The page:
The fundamental shortcoming is in the way imports are accounted for. A carburettor bought for $50 in China as a component of an American-made car, for example, often shows up in the statistics as if it were the American-made version valued at, say, $100. The failure to distinguish adequately between what is made in America and what is made abroad falsely inflates the gross domestic product, used in national productivity calculations.

“We don’t have the data collection processes to capture what is happening in a real time way, or what is being traded and how it is affecting workers,” said Susan Houseman, a senior economist at the W.E. Upjohn Institute for Employment Research in Kalamazoo, Michigan., who has done pioneering research in the field. “We have no idea how to measure the occupations being offshored or what is being inshored.”

The statistical distortions can be significant. At worst, the gross domestic product would have risen at only a 3.3 percent annual rate in the third quarter instead of the 3.5 percent actually reported, according to some experts at the conference. The same gap applies to productivity. And the spread is growing as imports do.

Friday, 20 November 2009

Korean Challenge

Korea's long-term challenges are different from other parts of Asia and they include raising productivity in the service sector, a high-ranking official of the International Monetary Fund said recently.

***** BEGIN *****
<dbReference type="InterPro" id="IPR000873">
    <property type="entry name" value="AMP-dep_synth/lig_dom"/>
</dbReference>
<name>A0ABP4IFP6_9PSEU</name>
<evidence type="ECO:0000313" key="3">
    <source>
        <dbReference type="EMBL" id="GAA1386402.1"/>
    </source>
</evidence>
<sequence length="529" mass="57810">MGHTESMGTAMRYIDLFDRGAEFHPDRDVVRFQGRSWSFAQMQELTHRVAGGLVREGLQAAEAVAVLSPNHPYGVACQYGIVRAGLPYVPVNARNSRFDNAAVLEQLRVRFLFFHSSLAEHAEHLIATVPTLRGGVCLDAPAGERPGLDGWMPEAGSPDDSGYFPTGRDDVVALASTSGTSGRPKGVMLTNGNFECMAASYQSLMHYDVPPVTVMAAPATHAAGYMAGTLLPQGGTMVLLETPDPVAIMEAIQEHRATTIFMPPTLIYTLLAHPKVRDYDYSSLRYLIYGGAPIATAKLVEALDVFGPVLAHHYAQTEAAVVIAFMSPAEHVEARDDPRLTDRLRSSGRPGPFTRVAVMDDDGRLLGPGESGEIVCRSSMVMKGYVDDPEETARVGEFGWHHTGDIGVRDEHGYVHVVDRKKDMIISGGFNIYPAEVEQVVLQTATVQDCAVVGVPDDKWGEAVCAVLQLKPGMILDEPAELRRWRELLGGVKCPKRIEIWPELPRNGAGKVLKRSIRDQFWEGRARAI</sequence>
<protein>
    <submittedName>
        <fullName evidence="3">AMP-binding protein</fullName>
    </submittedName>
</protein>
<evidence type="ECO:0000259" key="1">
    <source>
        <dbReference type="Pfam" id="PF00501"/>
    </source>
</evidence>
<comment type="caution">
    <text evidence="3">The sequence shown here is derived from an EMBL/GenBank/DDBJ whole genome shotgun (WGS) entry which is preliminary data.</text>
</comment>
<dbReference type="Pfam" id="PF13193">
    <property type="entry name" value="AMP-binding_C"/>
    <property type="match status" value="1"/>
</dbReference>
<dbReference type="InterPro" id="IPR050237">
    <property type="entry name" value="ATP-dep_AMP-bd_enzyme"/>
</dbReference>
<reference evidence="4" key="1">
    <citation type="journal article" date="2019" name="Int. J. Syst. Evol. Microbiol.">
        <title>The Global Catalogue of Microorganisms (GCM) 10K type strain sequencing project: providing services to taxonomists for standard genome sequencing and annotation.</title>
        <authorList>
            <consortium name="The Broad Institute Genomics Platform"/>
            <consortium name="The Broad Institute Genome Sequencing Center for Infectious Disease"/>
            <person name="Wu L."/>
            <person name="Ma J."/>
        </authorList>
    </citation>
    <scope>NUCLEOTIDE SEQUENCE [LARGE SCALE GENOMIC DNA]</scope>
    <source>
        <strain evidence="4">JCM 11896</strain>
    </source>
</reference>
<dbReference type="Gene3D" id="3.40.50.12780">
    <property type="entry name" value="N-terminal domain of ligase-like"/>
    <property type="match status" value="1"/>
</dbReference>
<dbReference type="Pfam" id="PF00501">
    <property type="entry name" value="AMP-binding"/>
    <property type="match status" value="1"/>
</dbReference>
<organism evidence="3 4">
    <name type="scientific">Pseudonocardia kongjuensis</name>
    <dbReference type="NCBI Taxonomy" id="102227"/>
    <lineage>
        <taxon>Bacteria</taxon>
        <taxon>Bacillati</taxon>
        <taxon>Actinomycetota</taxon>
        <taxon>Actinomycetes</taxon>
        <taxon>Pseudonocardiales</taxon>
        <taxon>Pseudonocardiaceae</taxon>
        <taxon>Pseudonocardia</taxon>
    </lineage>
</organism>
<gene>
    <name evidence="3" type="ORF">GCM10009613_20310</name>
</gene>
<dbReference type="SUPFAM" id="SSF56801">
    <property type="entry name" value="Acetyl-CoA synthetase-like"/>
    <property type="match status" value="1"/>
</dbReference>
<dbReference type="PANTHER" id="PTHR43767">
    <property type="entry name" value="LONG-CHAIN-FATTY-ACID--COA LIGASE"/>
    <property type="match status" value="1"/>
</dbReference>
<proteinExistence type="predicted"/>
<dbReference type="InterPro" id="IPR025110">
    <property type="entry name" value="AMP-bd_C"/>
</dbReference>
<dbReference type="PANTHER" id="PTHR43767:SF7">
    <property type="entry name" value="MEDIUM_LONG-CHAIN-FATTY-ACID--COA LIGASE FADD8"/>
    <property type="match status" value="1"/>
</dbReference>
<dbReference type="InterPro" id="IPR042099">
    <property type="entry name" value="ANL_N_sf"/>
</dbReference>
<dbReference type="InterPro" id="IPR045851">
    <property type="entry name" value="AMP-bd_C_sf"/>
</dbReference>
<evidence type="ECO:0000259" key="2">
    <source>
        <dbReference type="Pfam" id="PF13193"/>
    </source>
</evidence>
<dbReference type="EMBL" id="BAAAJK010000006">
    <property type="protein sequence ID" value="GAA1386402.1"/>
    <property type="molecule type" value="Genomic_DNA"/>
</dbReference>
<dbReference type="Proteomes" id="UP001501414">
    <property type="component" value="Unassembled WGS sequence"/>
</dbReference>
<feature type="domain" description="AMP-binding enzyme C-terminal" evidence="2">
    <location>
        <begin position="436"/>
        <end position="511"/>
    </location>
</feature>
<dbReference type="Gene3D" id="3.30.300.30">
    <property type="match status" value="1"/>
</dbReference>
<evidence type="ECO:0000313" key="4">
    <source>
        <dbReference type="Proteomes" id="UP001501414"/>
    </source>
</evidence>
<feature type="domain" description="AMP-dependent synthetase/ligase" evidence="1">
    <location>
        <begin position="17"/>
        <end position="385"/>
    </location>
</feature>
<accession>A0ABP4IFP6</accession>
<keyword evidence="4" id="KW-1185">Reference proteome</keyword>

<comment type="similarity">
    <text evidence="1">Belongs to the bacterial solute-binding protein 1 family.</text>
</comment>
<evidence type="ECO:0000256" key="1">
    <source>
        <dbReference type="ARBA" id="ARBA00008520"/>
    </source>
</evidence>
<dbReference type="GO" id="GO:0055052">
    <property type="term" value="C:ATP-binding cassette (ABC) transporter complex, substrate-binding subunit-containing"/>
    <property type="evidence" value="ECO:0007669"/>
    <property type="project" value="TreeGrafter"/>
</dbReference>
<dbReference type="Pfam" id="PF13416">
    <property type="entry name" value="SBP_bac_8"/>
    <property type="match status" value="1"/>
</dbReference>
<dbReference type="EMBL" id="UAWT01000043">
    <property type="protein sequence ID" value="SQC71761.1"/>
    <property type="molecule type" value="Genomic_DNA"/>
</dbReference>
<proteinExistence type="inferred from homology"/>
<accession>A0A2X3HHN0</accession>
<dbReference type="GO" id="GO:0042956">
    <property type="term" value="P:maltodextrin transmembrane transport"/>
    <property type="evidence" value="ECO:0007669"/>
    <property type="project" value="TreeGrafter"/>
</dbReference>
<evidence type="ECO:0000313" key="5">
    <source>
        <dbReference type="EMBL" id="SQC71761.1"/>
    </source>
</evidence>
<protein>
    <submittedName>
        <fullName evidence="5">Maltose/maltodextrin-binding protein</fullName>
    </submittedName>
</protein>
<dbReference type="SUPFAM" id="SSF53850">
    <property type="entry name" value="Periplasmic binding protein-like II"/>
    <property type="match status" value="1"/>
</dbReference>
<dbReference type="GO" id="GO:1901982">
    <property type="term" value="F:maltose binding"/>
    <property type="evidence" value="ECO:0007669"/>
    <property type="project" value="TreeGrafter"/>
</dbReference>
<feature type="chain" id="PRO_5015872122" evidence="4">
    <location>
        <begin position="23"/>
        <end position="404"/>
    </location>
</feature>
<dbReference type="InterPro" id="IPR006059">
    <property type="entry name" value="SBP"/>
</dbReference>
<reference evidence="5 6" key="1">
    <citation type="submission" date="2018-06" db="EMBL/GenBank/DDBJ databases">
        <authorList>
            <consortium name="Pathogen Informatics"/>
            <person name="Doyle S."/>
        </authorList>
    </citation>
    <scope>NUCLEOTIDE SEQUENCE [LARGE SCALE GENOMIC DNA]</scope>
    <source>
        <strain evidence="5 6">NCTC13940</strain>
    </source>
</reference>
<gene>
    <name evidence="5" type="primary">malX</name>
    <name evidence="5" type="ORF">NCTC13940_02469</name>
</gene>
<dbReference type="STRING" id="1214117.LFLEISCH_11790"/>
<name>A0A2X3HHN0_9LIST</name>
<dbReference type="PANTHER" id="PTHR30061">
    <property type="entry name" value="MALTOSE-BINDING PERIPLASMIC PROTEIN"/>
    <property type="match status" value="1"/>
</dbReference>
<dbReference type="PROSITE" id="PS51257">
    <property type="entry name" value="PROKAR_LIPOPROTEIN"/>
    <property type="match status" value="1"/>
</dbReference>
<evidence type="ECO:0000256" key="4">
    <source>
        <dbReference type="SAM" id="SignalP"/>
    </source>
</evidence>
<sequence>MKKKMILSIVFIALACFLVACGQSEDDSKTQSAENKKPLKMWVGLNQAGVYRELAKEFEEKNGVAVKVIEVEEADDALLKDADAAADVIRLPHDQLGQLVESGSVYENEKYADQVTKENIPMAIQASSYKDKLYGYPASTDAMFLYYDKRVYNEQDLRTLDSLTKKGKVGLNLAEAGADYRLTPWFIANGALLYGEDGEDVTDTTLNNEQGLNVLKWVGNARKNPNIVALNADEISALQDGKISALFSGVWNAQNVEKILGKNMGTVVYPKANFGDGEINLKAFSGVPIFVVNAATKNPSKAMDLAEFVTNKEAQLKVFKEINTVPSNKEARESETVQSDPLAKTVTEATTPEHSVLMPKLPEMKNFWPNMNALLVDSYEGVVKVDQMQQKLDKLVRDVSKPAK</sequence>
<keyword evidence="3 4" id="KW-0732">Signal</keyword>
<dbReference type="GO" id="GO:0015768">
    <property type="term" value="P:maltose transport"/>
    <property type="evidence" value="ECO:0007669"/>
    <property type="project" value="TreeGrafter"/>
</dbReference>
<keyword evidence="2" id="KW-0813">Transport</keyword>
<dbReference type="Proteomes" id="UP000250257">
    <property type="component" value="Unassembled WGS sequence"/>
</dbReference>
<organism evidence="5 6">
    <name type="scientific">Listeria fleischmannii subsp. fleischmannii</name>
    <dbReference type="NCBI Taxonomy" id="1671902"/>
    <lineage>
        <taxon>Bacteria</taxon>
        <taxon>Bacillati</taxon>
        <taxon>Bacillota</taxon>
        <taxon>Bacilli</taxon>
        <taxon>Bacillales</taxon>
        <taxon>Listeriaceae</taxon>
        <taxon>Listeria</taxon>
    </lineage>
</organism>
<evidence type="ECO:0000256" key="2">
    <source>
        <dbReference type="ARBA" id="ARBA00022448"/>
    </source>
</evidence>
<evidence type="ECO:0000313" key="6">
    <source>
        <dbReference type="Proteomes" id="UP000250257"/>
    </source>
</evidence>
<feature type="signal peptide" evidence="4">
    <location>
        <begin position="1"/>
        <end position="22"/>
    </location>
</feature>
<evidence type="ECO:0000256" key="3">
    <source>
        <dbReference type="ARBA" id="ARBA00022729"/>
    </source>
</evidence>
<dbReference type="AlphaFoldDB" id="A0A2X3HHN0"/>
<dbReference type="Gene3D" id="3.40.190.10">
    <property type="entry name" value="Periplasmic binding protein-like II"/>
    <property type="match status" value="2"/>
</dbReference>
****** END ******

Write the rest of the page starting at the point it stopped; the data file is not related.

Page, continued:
Korea should increase productivity in the service sector and needs structural reforms to create a smoother relocation of resources and reforms in the labour market and small- and medium-sized enterprises, Anoop Singh, director of the Asia Pacific department of the IMF, said in a conference in Seoul.

Korea has a rebalancing challenge ... The nation's dependency on exports has gone up in recent years, he said.

Singh added that policy stimulus in Asia generally needs to be maintained until the recovery is ensured.

Monday, 16 November 2009

Public Sector looking for help

The drive to increase productivity is the number one concern for government organisations across the globe. Most countries are cutting funding and looking for government agencies and organisations to take up the slack. As an example, in Australia, Telstra’s Government Productivity Report which surveyed 200 government executives across federal, state and local levels, found that productivity (ranked by 84 per cent as a priority) outranked delivering better front line services (73 per cent), reducing costs (67 per cent), risk management (61 per cent) and attracting and retaining staff (57 per cent) as priorities.

Thursday, 12 November 2009